Virginia Republicans encourage early voting, a target of Trump's, ahead of fall elections
Gov. Glenn Youngkin emerged as a kingmaker in the party primaries.
Virginia Gov. Glenn Youngkin on Tuesday launched an initiative to increase early voting, either by mail or in-person, before Election Day in the state -- the latest such push by Republicans even as former President Donald Trump has repeatedly criticized a method being embraced by more and more people.
The "Secure Your Vote Virginia" campaign is a coordinated program to turn out Republicans and swing voters across Virginia.
The governor and his PAC, Spirit of Virginia, see early voting efforts as key in the fall legislative elections, when the GOP hopes to hold the House of Delegates and to flip the state Senate.
"Your vote matters and we're going to need engagement from everyone interested in moving Virginia forward to be successful. We can't go into Election Day down thousands of votes, so I'm thrilled to have such strong partners coming alongside us in this effort. We fundamentally believe Secure Your Vote Virginia is how, together, we can win in 2023 and beyond," Youngkin said in a statement.
The Republican Party of Virginia launched a video featuring Youngkin discussing his early voting initiative and explaining how the state has made it easier to vote.
Earlier this summer, in the Virginia primaries, Youngkin emerged a kingmaker in the state as all 10 of his Republican endorsees went on to win their races.
Many of those nominees are running for seats that will be crucial in deciding which party will control the state House and Senate.
"Now, we need to lean in and leave nothing for chance, which is why Secure Your Vote Virginia is so important," the state's GOP chairman, Rich Anderson, said in his own statement.
The pro-early voting message from Youngkin and Virginia Republicans is drastically different from the false narrative of fraud that Trump has spread about people casting early ballots. Some conservatives say such rhetoric harmed them, politically.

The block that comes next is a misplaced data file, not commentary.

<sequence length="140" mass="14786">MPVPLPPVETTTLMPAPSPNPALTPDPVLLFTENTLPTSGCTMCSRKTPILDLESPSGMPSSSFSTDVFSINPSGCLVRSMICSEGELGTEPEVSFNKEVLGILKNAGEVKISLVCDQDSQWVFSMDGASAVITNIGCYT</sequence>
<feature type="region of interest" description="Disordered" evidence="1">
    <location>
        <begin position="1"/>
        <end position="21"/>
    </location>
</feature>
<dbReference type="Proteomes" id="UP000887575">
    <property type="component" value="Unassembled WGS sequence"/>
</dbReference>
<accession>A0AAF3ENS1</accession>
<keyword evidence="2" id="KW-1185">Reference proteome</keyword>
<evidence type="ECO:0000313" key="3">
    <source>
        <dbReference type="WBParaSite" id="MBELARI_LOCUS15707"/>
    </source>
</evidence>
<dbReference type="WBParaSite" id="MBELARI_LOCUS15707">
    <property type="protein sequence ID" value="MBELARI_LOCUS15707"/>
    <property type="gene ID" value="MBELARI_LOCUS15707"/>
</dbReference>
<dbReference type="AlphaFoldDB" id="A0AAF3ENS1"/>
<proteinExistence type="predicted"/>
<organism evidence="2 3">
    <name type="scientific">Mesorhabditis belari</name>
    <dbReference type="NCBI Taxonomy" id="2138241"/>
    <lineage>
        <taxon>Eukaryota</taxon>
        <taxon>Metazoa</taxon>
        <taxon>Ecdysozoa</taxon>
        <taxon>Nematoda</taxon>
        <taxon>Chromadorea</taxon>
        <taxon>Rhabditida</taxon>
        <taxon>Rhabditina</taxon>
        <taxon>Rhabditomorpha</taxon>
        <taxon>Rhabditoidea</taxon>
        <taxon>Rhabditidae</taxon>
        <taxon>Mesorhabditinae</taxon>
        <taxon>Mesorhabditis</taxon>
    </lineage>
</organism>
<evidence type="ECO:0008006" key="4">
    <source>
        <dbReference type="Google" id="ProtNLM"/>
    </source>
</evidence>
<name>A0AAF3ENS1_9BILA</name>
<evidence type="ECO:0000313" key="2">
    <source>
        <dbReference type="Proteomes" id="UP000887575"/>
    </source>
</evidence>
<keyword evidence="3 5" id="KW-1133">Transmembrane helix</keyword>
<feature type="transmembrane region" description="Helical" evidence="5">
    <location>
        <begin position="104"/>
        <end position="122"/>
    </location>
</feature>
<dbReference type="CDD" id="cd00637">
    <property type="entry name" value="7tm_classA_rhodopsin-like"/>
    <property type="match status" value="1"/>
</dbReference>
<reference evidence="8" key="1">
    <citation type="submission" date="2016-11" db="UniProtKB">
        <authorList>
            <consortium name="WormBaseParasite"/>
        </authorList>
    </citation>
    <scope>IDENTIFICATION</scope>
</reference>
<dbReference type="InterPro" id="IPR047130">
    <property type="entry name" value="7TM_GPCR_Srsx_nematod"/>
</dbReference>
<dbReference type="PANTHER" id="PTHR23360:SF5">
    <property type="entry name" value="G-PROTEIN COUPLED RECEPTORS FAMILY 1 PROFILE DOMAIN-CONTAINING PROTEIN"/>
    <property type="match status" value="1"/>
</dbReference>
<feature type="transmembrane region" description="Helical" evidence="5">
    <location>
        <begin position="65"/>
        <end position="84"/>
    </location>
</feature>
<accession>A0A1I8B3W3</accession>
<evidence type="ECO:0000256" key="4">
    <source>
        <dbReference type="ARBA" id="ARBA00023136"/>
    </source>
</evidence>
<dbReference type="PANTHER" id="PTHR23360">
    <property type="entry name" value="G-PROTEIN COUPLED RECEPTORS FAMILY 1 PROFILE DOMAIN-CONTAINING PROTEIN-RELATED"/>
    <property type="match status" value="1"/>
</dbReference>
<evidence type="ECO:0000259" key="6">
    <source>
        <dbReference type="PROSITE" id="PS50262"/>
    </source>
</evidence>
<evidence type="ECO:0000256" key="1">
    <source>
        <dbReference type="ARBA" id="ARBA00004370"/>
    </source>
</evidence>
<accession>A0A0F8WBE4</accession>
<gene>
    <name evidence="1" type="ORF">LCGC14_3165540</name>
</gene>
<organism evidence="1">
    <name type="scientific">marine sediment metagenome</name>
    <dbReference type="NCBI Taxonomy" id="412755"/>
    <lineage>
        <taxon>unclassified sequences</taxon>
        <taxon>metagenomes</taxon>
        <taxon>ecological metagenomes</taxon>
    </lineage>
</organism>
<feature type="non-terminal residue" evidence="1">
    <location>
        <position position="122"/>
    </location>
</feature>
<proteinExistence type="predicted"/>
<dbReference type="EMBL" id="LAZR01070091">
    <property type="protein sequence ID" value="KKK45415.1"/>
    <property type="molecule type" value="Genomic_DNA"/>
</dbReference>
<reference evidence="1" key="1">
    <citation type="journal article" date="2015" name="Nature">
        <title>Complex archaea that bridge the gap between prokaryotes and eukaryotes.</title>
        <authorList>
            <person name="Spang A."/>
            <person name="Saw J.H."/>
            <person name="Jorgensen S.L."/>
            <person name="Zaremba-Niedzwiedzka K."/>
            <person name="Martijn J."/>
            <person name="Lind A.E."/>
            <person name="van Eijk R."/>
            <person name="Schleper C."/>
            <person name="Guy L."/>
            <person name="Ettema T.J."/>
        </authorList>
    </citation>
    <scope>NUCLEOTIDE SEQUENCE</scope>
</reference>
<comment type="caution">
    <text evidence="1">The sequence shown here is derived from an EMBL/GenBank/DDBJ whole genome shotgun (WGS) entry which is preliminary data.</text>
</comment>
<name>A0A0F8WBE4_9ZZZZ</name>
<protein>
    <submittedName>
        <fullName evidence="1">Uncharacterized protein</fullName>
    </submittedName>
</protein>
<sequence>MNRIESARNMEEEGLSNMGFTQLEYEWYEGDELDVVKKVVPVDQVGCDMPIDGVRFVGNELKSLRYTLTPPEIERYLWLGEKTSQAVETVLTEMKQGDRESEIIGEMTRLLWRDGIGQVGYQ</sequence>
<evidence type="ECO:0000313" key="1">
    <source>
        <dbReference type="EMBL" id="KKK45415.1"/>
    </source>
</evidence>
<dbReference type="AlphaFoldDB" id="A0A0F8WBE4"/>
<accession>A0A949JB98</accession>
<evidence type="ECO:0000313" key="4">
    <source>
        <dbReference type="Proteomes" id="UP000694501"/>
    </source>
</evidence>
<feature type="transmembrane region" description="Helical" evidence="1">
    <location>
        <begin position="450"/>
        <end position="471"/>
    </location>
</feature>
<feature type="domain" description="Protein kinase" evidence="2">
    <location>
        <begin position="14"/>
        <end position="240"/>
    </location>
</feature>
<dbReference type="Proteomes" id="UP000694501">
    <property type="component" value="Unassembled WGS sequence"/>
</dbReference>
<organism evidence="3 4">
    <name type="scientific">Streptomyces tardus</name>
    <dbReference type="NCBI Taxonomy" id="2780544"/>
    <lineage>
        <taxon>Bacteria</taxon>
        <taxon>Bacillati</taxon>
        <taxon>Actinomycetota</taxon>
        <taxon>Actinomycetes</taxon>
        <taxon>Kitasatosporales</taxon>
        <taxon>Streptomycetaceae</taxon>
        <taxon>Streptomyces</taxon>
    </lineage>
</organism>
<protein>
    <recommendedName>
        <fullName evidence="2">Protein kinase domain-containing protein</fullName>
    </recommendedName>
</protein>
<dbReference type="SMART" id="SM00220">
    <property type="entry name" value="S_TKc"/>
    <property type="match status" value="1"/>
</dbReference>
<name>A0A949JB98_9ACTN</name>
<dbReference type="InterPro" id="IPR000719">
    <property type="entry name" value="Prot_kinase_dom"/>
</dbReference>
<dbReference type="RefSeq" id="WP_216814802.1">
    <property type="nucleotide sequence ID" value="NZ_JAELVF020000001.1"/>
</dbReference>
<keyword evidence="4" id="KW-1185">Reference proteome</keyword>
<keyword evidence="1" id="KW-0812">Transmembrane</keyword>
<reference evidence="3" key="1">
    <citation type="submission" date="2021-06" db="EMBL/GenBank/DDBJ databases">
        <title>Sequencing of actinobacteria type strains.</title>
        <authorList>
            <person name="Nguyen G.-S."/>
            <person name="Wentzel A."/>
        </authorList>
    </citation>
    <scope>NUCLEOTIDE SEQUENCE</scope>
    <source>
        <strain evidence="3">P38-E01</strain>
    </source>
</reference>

"One of the first lessons we have to take from the midterms is the power of early voting," activist Charlie Kirk tweeted after the 2022 elections.
Youngkin's early voting efforts come on the heels of a Republican National Committee early voting campaign announced in June.
RNC Chair Ronna McDaniel told reporters then that the initiative is a "nationwide effort focusing on maximizing pre-Election Day turnout for Republican candidates."
Virginia Democrats offered a pointed rebuttal to Younkin's efforts, saying that his "change of heart" occurred within six months of the GOP-led state House passing two bills that would have banned absentee ballot drop boxes and slashed early voting days in the commonwealth. Both were later defeated in the state Senate.
"We welcome the Virginia Republicans' newly discovered interest in promoting democracy," said Liam Watson, press secretary for the Democratic Party of Virginia. "Of course, we wish they had shown up in support of early voting and vote-by-mail years ago, instead of consistently voting against reforms designed to strengthen democracy in the commonwealth."
With Youngkin nationalizing Virginia's legislative races this year, questions have also swirled about his political future. He is term-limited as governor but has not conclusively shut the door on a late-breaking bid for the White House in 2024.
When asked on CNN on Monday if he thought he could be a primary challenger to Trump given that Florida Gov. Ron DeSantis is trailing in the early polls, Youngkin said that "he's focused on 2023."
ABC News' Caroline Curran and Laura Romero contributed to this report.